Reading Scripture to Hear God: Kevin Vanhoozer and Henri de Lubac on God’s Use of Scripture in the Economy of Redemption

By Kevin Storer

A dialogue between a Roman Catholic and an evangelical theologian, this is an exploration of the relationship between scripture and Church.

ISBN: 9780227175316


Recent theological discussions between Roman Catholics and Evangelicals have generated a renewed appreciation for God’s ongoing use of Scripture for self-mediation to the Church. Noting the significant influence of Henri de Lubac (one of the drafters of Dei Verbum and proponent of a renewal of the patristic and Medieval emphasis on a spiritual sense of Scripture), and Kevin Vanhoozer (the leading Evangelical proponent of a theological interpretation of Scripture), Kevin Storer seeks to draw Evangelical and Roman Catholic theologians into dialogue about God’s ongoing use of Scripture in the economy of redemption. Storer suggests that a number of traditional tensions between Roman Catholics and Evangelicals, such as the literal or spiritual sense of Scripture, a sacramental or a covenantal model of God’s self-mediation, and an emphasis on the authority of Scripture or the authority of the Church, can be eased by shifting greater focus upon God’s ongoing use of creaturely realities for the building of the Church in union with Christ.

This project seeks to enable Evangelicals to appropriate the insights of de Lubac’s Catholic Ressourcement project, while also encouraging Roman Catholic theologians to appreciate Vanhoozer’s Evangelical emphasis on God’s use of the literal sense of Scripture to build the Church.

Additional information

Dimensions 229 × 153 mm
Pages 186

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Trade Information JPOD

About the Author

Kevin Storer received his PhD from Duquesne University in Pittsburgh and is Adjunct Professor of Theology at Duquesne University and St Vincent College in Latrobe, Pennsylvania.


     Theological Interpretation of Scripture and the Opportunity for Evangelical and Catholic Dialogue
     Kevin Vanhoozer: God’s Speech-Acts Beyond Postliberals and Revisionists
     Henri de Lubac: Ressourcement Beyond Modernism and Neo-Thomism
     Description of the Project

1. God’s Use of Scripture for Self-Communication: Divine Speaking in the Literal and Spiritual Sense
     Introduction: Vanhoozer and de Lubac and the Literal and Spiritual Senses
     Kevin Vanhoozer: God’s Authorship of Scripture and the Sufficiency of the Literal Sense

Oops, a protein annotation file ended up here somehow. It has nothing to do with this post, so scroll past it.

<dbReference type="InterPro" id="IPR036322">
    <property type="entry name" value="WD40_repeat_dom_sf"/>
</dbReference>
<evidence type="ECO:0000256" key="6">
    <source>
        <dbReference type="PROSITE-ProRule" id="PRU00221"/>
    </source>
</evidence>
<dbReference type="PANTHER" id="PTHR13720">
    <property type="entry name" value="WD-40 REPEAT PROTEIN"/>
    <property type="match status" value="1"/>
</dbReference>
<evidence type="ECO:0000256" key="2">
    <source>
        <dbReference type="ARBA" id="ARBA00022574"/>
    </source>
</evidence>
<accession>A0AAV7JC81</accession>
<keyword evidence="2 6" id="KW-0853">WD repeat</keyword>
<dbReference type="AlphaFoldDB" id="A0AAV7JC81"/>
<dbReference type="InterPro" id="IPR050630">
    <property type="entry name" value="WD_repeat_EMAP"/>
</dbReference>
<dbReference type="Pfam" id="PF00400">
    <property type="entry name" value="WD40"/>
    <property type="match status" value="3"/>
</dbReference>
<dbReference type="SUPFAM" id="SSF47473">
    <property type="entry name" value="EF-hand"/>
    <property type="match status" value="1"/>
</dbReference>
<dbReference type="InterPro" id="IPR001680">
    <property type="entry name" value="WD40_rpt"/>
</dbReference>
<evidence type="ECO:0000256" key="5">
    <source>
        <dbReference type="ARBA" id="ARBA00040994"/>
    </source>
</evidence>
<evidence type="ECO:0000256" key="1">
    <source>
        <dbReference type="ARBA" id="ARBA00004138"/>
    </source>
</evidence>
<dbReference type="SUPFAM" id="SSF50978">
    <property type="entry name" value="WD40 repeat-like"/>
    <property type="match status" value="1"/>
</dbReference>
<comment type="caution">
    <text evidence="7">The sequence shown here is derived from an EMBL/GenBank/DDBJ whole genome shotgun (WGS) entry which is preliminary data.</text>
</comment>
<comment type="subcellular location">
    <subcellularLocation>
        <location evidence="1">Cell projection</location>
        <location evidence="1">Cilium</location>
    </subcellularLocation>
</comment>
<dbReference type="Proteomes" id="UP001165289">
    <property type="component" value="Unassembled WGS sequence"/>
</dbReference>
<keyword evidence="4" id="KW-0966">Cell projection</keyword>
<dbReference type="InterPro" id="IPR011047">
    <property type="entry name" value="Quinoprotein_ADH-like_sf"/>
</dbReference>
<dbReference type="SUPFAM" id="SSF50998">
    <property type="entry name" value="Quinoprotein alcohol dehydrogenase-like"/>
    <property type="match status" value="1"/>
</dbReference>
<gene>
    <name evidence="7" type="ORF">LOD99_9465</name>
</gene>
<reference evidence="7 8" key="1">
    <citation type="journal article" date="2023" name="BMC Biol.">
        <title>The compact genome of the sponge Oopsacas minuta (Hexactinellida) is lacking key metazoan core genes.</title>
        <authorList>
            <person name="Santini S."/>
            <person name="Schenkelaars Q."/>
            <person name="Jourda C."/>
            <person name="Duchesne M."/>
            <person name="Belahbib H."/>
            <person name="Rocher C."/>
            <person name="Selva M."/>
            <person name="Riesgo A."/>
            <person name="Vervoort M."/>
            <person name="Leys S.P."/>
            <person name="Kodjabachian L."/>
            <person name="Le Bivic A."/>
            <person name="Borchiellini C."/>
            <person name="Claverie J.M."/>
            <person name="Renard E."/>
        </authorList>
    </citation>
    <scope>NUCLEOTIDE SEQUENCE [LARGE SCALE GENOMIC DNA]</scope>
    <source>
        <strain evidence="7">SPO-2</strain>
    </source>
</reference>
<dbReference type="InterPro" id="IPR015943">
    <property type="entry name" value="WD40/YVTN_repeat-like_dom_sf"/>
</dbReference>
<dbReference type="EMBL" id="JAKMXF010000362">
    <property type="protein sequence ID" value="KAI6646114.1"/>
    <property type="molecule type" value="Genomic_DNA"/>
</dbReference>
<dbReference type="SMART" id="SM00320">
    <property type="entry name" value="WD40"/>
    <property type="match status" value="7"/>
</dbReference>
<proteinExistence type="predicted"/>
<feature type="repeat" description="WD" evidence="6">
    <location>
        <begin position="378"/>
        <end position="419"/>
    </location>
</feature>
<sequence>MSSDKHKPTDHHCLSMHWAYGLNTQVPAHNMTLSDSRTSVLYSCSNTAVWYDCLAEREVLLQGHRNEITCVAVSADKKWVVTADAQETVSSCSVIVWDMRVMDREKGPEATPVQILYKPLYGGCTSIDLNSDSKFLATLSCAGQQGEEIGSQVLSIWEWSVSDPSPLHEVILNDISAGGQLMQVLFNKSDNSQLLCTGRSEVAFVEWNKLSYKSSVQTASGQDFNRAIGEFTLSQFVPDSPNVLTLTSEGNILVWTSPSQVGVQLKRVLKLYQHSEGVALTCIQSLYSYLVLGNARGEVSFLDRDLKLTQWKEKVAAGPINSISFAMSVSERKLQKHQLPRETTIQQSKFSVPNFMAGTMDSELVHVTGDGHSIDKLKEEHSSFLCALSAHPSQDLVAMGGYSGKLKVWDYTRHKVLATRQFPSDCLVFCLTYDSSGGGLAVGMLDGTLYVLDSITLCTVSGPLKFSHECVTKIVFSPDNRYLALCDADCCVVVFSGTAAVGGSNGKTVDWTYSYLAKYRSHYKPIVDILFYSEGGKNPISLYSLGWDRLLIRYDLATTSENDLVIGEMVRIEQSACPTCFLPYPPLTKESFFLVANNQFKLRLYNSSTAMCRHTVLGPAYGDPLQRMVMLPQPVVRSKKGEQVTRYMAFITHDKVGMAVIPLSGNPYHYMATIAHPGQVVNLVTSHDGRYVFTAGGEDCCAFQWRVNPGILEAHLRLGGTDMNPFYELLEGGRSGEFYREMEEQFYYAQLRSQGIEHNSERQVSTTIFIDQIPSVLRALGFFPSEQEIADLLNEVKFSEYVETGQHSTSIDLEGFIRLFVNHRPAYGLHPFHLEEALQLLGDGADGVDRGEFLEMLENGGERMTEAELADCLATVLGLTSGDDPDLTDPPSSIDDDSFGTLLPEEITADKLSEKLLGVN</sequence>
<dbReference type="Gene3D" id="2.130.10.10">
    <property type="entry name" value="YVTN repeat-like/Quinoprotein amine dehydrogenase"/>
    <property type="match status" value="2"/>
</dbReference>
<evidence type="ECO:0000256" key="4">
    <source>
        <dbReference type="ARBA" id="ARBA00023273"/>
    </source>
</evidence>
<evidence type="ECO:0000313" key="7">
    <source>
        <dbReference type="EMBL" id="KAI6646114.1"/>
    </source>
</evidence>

Henri de Lubac: Christ’s Presence in Scripture and the Necessity of the Spiritual Sense
     Conclusion: Persistent Challenges and Dialogue

2. Vanhoozer’s Covenantal Ontology and de Lubac’s Sacramental Ontology:
     Different Models of Christ’s Self-Mediation in the Economy of Redemption
     Vanhoozer’s Communicative/Covenantal Ontology and God’s Use of Scripture
     De Lubac’s Sacramental Ontology and God’s Use of Scripture
     Convergence: Trans-Figural Reading and the Spiritual Sense of Scripture

3. God’s Use of Scripture and Church in the Economy of Redemption
     Introduction: Vanhoozer’s Covenant Ecclesiology and de Lubac’s Sacramental Ecclesiology
     Vanhoozer’s Covenant Ecclesiology
     De Lubac’s Sacramental Ecclesiology
     Convergence: Development of Doctrine as Extending Canonical Meaning Potential or Reading as the Totus Christus?



Endorsements and Reviews

With St. Jerome, Roman Catholics and Protestants agree that ‘ignorance of Scripture is ignorance of Christ’. But in the face of divergent theological and methodological commitments, how can interpreters from these communities acquire a synoptic view? Kevin Storer’s trenchant analysis of de Lubac and Vanhoozer escorts readers to the Roman Catholic/Protestant intersection to discover the answer.
Chris Castaldo, Director of the Ministry of Gospel Renewal, Wheaton College, Wheaton, Illinois

With Reading Scripture to Hear God, Kevin Storer makes a very valuable contribution to scholarship on the theological interpretation of Scripture. His comparative analysis of the programs of Kevin Vanhoozer and Henri de Lubac is clear, sophisticated, and constructive. This book reinforces how the theological interpretation of Scripture can be a mutually enriching, collaborative field of study for Protestants and Catholics.
William M. Wright IV, Associate Professor of Theology, Duquesne University, Pittsburgh, Pennsylvania